“white savior”, your volunteer trip to “africa” was more beneficial to you than to “africa”

June 13, 2018
12.7K Picks
By Chidera Ihejirika, AFROPUNK Contributor


What could possibly be wrong with going on a 2-week trip to Kenya in order to help build a school for low-income African children and posting on social media about how the brokenness and suffering that you have witnessed has transformed your entire life after returning to your midsized suburban home in Toronto?

Immediately, after reading that question with little to no critical thinking you may say: “well, there is absolutely nothing wrong with that”. Why would there be anything wrong with going to an area of need to help meet that need? But, if only it were that simple. Let me break it down for y’all real quick.

I am not here to make you feel bad about your 2011 missions trip to Kenya. After all, you cannot go back in time and decide not to go build that school. But what you can do is decide whether or not you would take such a trip again. Before making that decision, I feel that there are multiple things that you should consider which may or may not change your decision.

Firstly, what are your motivations behind going on the trip? Now, I’d like to believe that most people travel to these African countries because they see poverty and they want to help. The reality is that there is poverty everywhere. If you stand in your own backyard, I am almost certain that you will not have to travel very far to find a community in need of help whether that be emotionally, financially or otherwise. So, I ask you this, respectfully of course, why do you feel the need to cross the ocean in order to help this specific community in this specific country of all countries in the second largest continent on Earth? Perhaps, you have a deep-rooted passion to help this specific poor African community. Why is that? Do you have any connection to that community?

If you are struggling to answer these questions then perhaps your desire to travel to Kenya to help these poor African children is not as innocent as you think it is. In the world that we live in, going to a small community in Kenya to build schools is considered much more exciting and media worthy than helping out at your local soup kitchen in Toronto. But it is incredibly selfish to go build a school in a community you know very little about because you are searching for a humbling experience. There are many ways to experience humility and some of them would get less likes on social media. At the end of the day, if your passion to help people still burns inside of you none of that should matter.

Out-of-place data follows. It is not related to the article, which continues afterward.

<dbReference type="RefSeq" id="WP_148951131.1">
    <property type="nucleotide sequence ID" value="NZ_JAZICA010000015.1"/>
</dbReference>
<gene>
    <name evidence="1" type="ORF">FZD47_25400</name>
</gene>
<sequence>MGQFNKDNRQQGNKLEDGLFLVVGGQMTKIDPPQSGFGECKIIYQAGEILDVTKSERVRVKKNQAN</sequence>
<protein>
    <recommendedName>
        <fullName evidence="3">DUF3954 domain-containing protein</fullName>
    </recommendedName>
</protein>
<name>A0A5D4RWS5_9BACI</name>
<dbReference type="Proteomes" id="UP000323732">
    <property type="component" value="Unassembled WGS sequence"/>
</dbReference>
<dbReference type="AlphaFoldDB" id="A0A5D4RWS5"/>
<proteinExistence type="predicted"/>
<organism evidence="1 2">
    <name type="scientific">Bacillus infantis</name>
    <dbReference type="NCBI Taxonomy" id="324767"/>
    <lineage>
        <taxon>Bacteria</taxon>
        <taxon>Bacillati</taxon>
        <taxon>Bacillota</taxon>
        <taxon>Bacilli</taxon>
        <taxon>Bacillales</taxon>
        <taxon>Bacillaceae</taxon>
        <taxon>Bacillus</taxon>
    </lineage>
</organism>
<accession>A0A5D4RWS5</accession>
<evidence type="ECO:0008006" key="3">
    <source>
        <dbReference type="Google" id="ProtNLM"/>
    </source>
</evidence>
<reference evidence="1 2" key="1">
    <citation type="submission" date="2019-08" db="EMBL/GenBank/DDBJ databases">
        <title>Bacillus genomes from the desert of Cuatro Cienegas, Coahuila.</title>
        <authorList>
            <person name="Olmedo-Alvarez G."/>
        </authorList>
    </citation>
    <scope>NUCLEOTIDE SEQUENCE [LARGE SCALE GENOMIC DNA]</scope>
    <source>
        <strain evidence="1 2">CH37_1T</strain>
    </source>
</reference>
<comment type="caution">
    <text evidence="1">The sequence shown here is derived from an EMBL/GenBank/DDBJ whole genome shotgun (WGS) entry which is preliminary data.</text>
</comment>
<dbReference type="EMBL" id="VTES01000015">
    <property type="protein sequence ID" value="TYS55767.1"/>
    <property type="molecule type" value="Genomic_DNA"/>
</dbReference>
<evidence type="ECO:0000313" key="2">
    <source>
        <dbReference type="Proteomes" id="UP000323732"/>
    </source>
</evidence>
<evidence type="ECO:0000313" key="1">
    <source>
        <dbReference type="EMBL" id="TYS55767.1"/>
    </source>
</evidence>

Since the colonial era, Africa has been viewed as this blank space onto which white egos can conveniently be projected (Cole, 1). As Teju Cole brilliantly states in his article in the Atlantic, Africa is seen as this liberated space in which the usual rules do not apply: a nobody from America or Europe can go to Africa and become a godlike savior or, at the very least, have his or her emotional needs satisfied. If you find that your social media posts mostly talk about you and how this experience has shaped you, changed you and made you a better person. I would seriously urge you to do some re-evaluating. I am not saying that your personal growth and emotional journey are not important but these trips involve people’s lives and people’s homes. At the end of the day, there are many other ways you can fulfill your emotional needs but there are few, if any (known) routes to long-term sustainable growth for the people in these communities. And in this case, doesn’t long-term sustainable growth trump your personal growth?

Maybe you were able to establish that your motivations are selfless, that you have this special connection to this one community and you feel this burning passion to go help out. Now ask yourself are you well equipped to help this community? Will your presence do more harm than good? Have you done your due diligence and extensively researched both the present day and historical environment of the community? Do you hold the tools to developing Africa? Feeding villages and building schools will not alleviate poverty you need teachers, strong representative government, a rigorous equitable economy and more. For example, are you aiming to empower women who will be able to contribute to the economy after you leave? Do you have plans to educate young women? Are you interested in finding out why young women are not being educated?